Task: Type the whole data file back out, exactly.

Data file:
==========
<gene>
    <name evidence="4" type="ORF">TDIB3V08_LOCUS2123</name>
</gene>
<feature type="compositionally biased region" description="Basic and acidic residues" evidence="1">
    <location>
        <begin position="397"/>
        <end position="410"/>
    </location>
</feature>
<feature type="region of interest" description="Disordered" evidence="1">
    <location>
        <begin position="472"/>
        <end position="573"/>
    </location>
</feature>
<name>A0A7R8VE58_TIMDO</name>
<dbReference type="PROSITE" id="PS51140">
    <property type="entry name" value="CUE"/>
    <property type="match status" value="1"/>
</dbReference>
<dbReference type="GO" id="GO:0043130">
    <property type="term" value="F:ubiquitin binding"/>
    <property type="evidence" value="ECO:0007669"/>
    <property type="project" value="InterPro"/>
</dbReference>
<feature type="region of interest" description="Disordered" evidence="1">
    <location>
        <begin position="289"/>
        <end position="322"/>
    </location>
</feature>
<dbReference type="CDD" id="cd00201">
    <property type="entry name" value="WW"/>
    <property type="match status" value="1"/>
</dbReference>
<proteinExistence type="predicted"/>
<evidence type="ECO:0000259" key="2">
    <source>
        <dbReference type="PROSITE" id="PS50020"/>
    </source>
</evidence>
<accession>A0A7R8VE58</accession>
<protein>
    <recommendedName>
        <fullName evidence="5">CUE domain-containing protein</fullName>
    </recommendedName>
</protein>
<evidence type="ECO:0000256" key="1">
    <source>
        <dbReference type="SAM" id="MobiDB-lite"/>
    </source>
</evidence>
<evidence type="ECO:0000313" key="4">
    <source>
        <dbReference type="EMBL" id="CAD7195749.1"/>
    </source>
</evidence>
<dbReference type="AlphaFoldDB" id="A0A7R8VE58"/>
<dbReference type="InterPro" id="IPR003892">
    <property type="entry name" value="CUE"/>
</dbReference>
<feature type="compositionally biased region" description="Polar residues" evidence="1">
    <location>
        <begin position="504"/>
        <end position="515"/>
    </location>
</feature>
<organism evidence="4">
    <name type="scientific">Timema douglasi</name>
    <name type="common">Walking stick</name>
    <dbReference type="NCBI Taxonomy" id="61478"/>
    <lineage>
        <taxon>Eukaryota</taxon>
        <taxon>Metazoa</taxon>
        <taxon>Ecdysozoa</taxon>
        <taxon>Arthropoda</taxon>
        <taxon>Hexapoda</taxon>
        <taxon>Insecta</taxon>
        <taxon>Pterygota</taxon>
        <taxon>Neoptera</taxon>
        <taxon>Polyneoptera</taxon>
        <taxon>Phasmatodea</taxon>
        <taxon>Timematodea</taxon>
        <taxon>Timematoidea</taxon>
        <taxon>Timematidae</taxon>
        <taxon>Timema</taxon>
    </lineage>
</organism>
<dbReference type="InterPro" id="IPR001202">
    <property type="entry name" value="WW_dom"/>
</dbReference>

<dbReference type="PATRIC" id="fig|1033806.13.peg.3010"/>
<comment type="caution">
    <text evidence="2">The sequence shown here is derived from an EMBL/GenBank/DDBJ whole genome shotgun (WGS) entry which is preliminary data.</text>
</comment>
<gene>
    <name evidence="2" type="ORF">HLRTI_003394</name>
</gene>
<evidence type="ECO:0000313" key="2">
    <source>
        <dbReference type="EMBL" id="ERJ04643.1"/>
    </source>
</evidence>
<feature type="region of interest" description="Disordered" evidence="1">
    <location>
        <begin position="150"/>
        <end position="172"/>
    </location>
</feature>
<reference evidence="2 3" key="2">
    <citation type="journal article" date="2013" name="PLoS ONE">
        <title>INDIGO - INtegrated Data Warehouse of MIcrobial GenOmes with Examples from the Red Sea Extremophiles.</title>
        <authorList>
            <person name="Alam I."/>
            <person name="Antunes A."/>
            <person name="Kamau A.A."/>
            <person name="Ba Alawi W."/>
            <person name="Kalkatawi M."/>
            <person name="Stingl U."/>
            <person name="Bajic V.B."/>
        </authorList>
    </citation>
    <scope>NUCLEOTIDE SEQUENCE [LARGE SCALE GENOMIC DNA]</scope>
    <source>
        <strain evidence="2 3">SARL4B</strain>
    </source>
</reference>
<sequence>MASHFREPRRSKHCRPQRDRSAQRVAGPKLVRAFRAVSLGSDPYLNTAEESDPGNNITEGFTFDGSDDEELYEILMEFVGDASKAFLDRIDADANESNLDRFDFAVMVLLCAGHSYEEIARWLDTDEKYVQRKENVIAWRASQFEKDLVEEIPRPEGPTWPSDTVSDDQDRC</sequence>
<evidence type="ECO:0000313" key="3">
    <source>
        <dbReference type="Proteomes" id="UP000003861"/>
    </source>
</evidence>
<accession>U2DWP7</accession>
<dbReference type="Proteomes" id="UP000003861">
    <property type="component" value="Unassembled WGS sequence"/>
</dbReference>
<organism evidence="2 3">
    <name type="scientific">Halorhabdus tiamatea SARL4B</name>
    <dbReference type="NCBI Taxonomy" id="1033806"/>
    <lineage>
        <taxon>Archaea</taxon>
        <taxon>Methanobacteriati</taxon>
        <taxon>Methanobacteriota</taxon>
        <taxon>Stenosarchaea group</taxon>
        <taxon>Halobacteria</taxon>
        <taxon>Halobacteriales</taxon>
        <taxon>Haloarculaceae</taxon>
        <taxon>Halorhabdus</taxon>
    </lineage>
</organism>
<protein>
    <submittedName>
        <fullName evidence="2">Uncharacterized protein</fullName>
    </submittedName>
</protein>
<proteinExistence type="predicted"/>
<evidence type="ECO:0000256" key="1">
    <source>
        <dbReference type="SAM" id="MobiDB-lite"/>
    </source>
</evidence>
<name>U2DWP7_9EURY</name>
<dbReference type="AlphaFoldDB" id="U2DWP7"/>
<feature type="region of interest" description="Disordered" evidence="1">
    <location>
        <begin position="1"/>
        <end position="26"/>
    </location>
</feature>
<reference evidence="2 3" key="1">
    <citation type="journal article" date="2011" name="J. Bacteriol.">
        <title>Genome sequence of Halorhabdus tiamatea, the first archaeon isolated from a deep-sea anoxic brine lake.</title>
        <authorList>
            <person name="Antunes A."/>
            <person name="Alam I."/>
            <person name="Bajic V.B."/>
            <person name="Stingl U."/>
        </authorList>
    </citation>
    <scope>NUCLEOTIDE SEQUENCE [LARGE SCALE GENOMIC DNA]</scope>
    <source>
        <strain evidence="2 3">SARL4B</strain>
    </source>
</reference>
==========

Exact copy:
<gene>
    <name evidence="4" type="ORF">TDIB3V08_LOCUS2123</name>
</gene>
<feature type="compositionally biased region" description="Basic and acidic residues" evidence="1">
    <location>
        <begin position="397"/>
        <end position="410"/>
    </location>
</feature>
<feature type="region of interest" description="Disordered" evidence="1">
    <location>
        <begin position="472"/>
        <end position="573"/>
    </location>
</feature>
<name>A0A7R8VE58_TIMDO</name>
<dbReference type="PROSITE" id="PS51140">
    <property type="entry name" value="CUE"/>
    <property type="match status" value="1"/>
</dbReference>
<dbReference type="GO" id="GO:0043130">
    <property type="term" value="F:ubiquitin binding"/>
    <property type="evidence" value="ECO:0007669"/>
    <property type="project" value="InterPro"/>
</dbReference>
<feature type="region of interest" description="Disordered" evidence="1">
    <location>
        <begin position="289"/>
        <end position="322"/>
    </location>
</feature>
<dbReference type="CDD" id="cd00201">
    <property type="entry name" value="WW"/>
    <property type="match status" value="1"/>
</dbReference>
<proteinExistence type="predicted"/>
<evidence type="ECO:0000259" key="2">
    <source>
        <dbReference type="PROSITE" id="PS50020"/>
    </source>
</evidence>
<accession>A0A7R8VE58</accession>
<protein>
    <recommendedName>
        <fullName evidence="5">CUE domain-containing protein</fullName>
    </recommendedName>
</protein>
<evidence type="ECO:0000256" key="1">
    <source>
        <dbReference type="SAM" id="MobiDB-lite"/>
    </source>
</evidence>
<evidence type="ECO:0000313" key="4">
    <source>
        <dbReference type="EMBL" id="CAD7195749.1"/>
    </source>
</evidence>
<dbReference type="AlphaFoldDB" id="A0A7R8VE58"/>
<dbReference type="InterPro" id="IPR003892">
    <property type="entry name" value="CUE"/>
</dbReference>
<feature type="compositionally biased region" description="Polar residues" evidence="1">
    <location>
        <begin position="504"/>
        <end position="515"/>
    </location>
</feature>
<organism evidence="4">
    <name type="scientific">Timema douglasi</name>
    <name type="common">Walking stick</name>
    <dbReference type="NCBI Taxonomy" id="61478"/>
    <lineage>
        <taxon>Eukaryota</taxon>
        <taxon>Metazoa</taxon>
        <taxon>Ecdysozoa</taxon>
        <taxon>Arthropoda</taxon>
        <taxon>Hexapoda</taxon>
        <taxon>Insecta</taxon>
        <taxon>Pterygota</taxon>
        <taxon>Neoptera</taxon>
        <taxon>Polyneoptera</taxon>
        <taxon>Phasmatodea</taxon>
        <taxon>Timematodea</taxon>
        <taxon>Timematoidea</taxon>
        <taxon>Timematidae</taxon>
        <taxon>Timema</taxon>
    </lineage>
</organism>
<dbReference type="InterPro" id="IPR001202">
    <property type="entry name" value="WW_dom"/>
</dbReference>

<dbReference type="PATRIC" id="fig|1033806.13.peg.3010"/>
<comment type="caution">
    <text evidence="2">The sequence shown here is derived from an EMBL/GenBank/DDBJ whole genome shotgun (WGS) entry which is preliminary data.</text>
</comment>
<gene>
    <name evidence="2" type="ORF">HLRTI_003394</name>
</gene>
<evidence type="ECO:0000313" key="2">
    <source>
        <dbReference type="EMBL" id="ERJ04643.1"/>
    </source>
</evidence>
<feature type="region of interest" description="Disordered" evidence="1">
    <location>
        <begin position="150"/>
        <end position="172"/>
    </location>
</feature>
<reference evidence="2 3" key="2">
    <citation type="journal article" date="2013" name="PLoS ONE">
        <title>INDIGO - INtegrated Data Warehouse of MIcrobial GenOmes with Examples from the Red Sea Extremophiles.</title>
        <authorList>
            <person name="Alam I."/>
            <person name="Antunes A."/>
            <person name="Kamau A.A."/>
            <person name="Ba Alawi W."/>
            <person name="Kalkatawi M."/>
            <person name="Stingl U."/>
            <person name="Bajic V.B."/>
        </authorList>
    </citation>
    <scope>NUCLEOTIDE SEQUENCE [LARGE SCALE GENOMIC DNA]</scope>
    <source>
        <strain evidence="2 3">SARL4B</strain>
    </source>
</reference>
<sequence>MASHFREPRRSKHCRPQRDRSAQRVAGPKLVRAFRAVSLGSDPYLNTAEESDPGNNITEGFTFDGSDDEELYEILMEFVGDASKAFLDRIDADANESNLDRFDFAVMVLLCAGHSYEEIARWLDTDEKYVQRKENVIAWRASQFEKDLVEEIPRPEGPTWPSDTVSDDQDRC</sequence>
<evidence type="ECO:0000313" key="3">
    <source>
        <dbReference type="Proteomes" id="UP000003861"/>
    </source>
</evidence>
<accession>U2DWP7</accession>
<dbReference type="Proteomes" id="UP000003861">
    <property type="component" value="Unassembled WGS sequence"/>
</dbReference>
<organism evidence="2 3">
    <name type="scientific">Halorhabdus tiamatea SARL4B</name>
    <dbReference type="NCBI Taxonomy" id="1033806"/>
    <lineage>
        <taxon>Archaea</taxon>
        <taxon>Methanobacteriati</taxon>
        <taxon>Methanobacteriota</taxon>
        <taxon>Stenosarchaea group</taxon>
        <taxon>Halobacteria</taxon>
        <taxon>Halobacteriales</taxon>
        <taxon>Haloarculaceae</taxon>
        <taxon>Halorhabdus</taxon>
    </lineage>
</organism>
<protein>
    <submittedName>
        <fullName evidence="2">Uncharacterized protein</fullName>
    </submittedName>
</protein>
<proteinExistence type="predicted"/>
<evidence type="ECO:0000256" key="1">
    <source>
        <dbReference type="SAM" id="MobiDB-lite"/>
    </source>
</evidence>
<name>U2DWP7_9EURY</name>
<dbReference type="AlphaFoldDB" id="U2DWP7"/>
<feature type="region of interest" description="Disordered" evidence="1">
    <location>
        <begin position="1"/>
        <end position="26"/>
    </location>
</feature>
<reference evidence="2 3" key="1">
    <citation type="journal article" date="2011" name="J. Bacteriol.">
        <title>Genome sequence of Halorhabdus tiamatea, the first archaeon isolated from a deep-sea anoxic brine lake.</title>
        <authorList>
            <person name="Antunes A."/>
            <person name="Alam I."/>
            <person name="Bajic V.B."/>
            <person name="Stingl U."/>
        </authorList>
    </citation>
    <scope>NUCLEOTIDE SEQUENCE [LARGE SCALE GENOMIC DNA]</scope>
    <source>
        <strain evidence="2 3">SARL4B</strain>
    </source>
</reference>